School leads Back to the Future

I attended #edcampisabc yesterday morning and was fortunate enough to participate in two excellent sessions.  One was to talk about whether technology was essential for education and the other about educating students for an unknown future.  When talking about technology being essential the conversation quickly branched out to discussions of assessment, pedagogy, parent expectations, and qualifying for university.  To effectively use technology with K12 Time for changestudents, all four must change.  If the expectation is to get better or the best marks, then learning will be designed to accomplish that and assessment will report it.  If the way learning and teaching occurs is not redesigned, technology will never be able to effectively transform education to meet the needs of the future.

One Kindergarten teacher in an independent school shared a story of a meeting with the parents of a four year old student who received a “meeting expectations” on her “report card” – the parents were distraught.  They worried that their daughter would not be successful in school, life, and could never become a doctor.  That poor student is in for some pressure filled years to get “the best marks”.  Interestingly we all agreed that marks are not the best measure of learning and are not really comparable teacher to teacher.  We talked about the value of a portfolio of evidence based learning as being a more relevant and honest indication of who a student is, what they know, and what they can do.


I asked my 6 year old great-niece today if she was excited about going back to school.  Her answer was “oh yes!”.  Isn’t that the attitude all students need to have to embrace their future?  School is about preparing young people for the future.  The problem it seems is that it prepares them for our future more than theirs.  As students get older, they figure out how to do exactly what is expected of them, some the minimum, others the most but often their learning isn’t driven by passion or interest, just a mark…


At the edcamp session, we lamented this.  I asked “why can’t all school look more like Kindergarten?”.  Schooling becomes so structured and subjects are taught in silos and artificially.  Why can’t it be more integrated, project oriented, purpose driven, and playful?  We talked about how there is no time left for teachers to “add” technology to the mix.  Add?  What if learning and teaching were designed in such a way that technology was essential and foundational?  What if there were many “teachers” in the room where students were as responsible for researching, preparing, and facilitating lessons as is the teacher?  Students need to learn to be responsible and self directed to survive in their future.  We talked about how quickly things change.  The future is not static or predictable.  Students leaving our education system need to be prepared for the unknown not just the known.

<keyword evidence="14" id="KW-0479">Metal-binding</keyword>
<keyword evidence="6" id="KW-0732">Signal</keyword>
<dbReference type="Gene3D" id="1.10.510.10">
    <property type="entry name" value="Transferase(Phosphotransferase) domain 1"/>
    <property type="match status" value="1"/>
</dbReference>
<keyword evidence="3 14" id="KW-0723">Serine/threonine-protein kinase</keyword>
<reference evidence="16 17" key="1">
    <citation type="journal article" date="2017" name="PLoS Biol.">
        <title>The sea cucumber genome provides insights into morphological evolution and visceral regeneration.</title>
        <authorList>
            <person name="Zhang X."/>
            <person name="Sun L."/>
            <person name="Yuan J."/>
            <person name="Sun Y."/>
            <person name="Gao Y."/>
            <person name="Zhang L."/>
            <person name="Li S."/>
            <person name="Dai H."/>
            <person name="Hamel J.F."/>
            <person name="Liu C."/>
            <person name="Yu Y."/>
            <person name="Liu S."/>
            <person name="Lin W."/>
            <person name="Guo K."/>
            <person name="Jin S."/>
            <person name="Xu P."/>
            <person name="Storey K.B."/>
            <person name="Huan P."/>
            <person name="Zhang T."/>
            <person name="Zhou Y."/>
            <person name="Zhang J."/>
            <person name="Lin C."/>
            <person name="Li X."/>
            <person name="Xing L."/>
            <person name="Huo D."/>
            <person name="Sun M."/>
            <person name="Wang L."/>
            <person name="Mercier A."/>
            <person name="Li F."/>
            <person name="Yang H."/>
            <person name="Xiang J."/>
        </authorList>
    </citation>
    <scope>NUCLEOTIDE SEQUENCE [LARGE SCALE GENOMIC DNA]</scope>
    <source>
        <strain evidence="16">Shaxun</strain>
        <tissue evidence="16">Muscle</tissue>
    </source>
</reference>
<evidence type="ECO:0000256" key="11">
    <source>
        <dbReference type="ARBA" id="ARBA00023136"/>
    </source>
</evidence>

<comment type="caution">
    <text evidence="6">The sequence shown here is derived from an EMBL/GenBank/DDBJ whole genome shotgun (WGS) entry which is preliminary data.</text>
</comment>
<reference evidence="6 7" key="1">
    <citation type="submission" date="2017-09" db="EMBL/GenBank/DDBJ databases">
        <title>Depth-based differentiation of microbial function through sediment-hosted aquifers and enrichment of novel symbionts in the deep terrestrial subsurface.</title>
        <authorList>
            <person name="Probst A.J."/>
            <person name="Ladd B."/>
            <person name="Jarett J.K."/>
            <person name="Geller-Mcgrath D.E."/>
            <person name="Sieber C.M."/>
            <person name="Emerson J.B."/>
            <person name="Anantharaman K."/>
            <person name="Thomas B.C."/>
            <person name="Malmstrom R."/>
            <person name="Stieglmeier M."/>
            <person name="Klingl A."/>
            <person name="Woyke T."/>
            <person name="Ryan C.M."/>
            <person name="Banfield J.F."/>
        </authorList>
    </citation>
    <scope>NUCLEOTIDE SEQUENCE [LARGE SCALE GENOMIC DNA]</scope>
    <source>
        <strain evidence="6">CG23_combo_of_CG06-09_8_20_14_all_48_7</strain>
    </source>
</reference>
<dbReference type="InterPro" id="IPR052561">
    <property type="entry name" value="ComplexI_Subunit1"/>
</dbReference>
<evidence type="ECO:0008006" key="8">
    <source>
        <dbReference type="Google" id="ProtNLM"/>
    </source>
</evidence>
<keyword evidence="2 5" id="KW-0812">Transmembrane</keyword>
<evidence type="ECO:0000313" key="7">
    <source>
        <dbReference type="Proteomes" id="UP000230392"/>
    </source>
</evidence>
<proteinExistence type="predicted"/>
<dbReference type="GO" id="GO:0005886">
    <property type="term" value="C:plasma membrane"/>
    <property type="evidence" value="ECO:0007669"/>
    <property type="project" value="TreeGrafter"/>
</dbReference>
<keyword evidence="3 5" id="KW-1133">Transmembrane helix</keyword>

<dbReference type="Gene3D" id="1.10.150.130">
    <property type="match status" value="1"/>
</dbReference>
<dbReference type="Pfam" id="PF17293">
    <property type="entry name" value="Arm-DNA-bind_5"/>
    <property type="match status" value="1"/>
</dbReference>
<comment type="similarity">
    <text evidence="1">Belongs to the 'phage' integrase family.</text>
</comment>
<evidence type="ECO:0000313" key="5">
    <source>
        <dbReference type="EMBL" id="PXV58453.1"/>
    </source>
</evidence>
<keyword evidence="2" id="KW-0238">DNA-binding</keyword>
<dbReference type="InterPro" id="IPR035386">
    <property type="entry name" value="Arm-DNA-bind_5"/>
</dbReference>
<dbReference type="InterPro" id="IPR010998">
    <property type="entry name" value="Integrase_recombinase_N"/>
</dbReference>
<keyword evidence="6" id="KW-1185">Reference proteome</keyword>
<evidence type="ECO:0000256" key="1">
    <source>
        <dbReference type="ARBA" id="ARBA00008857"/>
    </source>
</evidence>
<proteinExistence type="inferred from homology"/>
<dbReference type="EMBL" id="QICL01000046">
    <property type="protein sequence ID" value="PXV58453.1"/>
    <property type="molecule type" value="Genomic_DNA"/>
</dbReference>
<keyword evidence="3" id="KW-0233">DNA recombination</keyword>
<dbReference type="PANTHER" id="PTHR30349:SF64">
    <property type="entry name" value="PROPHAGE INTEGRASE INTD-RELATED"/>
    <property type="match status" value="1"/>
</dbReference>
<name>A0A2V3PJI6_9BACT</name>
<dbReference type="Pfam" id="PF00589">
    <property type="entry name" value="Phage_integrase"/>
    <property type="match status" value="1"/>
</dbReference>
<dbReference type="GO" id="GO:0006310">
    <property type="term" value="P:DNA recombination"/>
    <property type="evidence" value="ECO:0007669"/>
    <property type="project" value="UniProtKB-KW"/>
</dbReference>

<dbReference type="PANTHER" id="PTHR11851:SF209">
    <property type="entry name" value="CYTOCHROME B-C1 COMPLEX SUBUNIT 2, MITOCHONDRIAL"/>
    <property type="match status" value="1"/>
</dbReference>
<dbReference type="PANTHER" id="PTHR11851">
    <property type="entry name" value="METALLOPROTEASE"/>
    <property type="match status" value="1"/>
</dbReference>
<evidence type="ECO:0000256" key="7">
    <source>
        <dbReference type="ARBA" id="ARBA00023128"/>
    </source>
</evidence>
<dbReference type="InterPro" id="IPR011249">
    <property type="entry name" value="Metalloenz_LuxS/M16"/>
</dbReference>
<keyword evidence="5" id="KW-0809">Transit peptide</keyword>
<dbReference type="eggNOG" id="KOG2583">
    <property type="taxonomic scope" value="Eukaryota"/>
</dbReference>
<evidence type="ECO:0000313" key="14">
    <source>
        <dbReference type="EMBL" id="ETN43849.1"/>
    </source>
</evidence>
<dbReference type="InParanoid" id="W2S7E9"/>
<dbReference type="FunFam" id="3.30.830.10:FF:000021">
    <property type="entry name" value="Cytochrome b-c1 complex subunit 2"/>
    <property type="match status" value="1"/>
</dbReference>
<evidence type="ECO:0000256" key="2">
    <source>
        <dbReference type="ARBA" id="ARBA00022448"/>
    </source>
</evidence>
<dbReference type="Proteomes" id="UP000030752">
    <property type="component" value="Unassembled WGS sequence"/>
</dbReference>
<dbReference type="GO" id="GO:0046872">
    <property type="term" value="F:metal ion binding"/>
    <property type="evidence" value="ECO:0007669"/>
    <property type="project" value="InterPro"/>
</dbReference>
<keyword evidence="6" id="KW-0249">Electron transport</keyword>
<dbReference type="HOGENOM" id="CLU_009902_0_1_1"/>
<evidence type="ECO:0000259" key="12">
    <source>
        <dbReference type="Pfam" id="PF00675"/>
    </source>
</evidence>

Yes, resilience.  Students need to learn to be continuously adaptable and on an exponential change scale.  For school to lead kids to the future, the experience needs to be less about content that “expires” or content that is perhaps not relevant to most, and more about process, critical thinking, and content that is essential and interesting not just interesting.  We talked about core learning to prepare all students to be productive and happy citizens, but that’s just the base not the end goal.


Technology, whether we like it or not, is driving these necessary changes for education.  Technological change is relentlessly accelerating and impacting every aspect of life, some good and some bad.  How will students be prepared to cooperate with robots, design them, govern them, etc.  Things are going to get very interesting in the next 10 years, are we ready?  Are you ready?  Schools, to remain relevant in their role of leading students to the future, must adapt quickly.  That will take a lot of work and iStock_000017723170XSmallcooperation to reset thinking around qualifications (university entrance), parent expectations and understanding of what is important, learning design, and assessment. 

I look forward to seeing what our schools will look like in the 2020’s.  I have high hopes they will adapt quickly enough to continue to prepare young people for a very uncertain future.  I wish you all the best in 2012-2013 in educating the next generation!  One of your students may be the doctor, engineer, police officer, or friend in your future that saves your life…


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